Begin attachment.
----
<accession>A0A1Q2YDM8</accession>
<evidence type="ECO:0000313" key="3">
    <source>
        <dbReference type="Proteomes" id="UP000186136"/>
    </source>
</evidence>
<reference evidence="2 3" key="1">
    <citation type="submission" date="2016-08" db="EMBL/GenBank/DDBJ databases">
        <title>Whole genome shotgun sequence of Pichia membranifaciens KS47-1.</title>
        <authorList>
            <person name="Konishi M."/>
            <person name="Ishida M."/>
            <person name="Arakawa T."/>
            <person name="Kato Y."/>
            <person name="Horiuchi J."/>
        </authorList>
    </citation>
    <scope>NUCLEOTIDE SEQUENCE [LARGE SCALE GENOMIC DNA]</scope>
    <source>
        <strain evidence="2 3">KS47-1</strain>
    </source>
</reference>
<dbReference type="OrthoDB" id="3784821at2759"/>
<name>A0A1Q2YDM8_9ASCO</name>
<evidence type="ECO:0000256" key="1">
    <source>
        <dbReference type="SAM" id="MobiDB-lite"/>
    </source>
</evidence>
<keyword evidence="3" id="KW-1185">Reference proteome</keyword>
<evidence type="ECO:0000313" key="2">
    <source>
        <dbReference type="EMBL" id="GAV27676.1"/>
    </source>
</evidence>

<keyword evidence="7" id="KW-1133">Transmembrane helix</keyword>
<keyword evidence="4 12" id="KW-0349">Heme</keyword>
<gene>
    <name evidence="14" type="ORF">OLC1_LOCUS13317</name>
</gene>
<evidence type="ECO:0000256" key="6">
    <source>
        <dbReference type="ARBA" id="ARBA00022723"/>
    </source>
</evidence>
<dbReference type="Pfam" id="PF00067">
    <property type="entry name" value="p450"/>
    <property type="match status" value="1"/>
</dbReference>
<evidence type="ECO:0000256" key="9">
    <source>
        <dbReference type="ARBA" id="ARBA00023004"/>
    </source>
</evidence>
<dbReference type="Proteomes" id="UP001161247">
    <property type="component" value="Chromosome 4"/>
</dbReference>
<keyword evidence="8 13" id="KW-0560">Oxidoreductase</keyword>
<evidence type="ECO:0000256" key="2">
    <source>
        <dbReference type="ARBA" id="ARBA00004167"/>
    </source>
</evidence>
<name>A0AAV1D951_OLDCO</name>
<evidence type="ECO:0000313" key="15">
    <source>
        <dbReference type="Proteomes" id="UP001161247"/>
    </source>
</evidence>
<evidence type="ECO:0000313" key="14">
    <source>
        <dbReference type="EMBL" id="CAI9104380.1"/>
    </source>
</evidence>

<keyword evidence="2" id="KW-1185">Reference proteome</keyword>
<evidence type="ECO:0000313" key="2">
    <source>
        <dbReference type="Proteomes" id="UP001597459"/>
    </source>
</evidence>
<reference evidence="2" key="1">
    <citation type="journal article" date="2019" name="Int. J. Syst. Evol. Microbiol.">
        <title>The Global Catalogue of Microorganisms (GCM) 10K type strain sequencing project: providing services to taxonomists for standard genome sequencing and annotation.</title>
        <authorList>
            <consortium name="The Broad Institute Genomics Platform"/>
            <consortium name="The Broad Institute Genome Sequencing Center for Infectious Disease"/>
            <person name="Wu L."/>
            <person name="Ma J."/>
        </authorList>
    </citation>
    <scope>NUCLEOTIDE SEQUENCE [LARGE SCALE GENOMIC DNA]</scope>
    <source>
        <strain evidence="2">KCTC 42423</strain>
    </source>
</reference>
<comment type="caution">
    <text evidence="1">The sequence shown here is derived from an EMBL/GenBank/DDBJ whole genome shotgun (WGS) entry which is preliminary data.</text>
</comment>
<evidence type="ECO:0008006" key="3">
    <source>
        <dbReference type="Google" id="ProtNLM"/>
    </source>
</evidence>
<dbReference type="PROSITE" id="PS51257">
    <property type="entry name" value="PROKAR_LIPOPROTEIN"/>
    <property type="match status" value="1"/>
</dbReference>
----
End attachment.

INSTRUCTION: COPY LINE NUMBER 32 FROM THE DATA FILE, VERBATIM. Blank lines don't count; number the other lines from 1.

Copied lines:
    <source>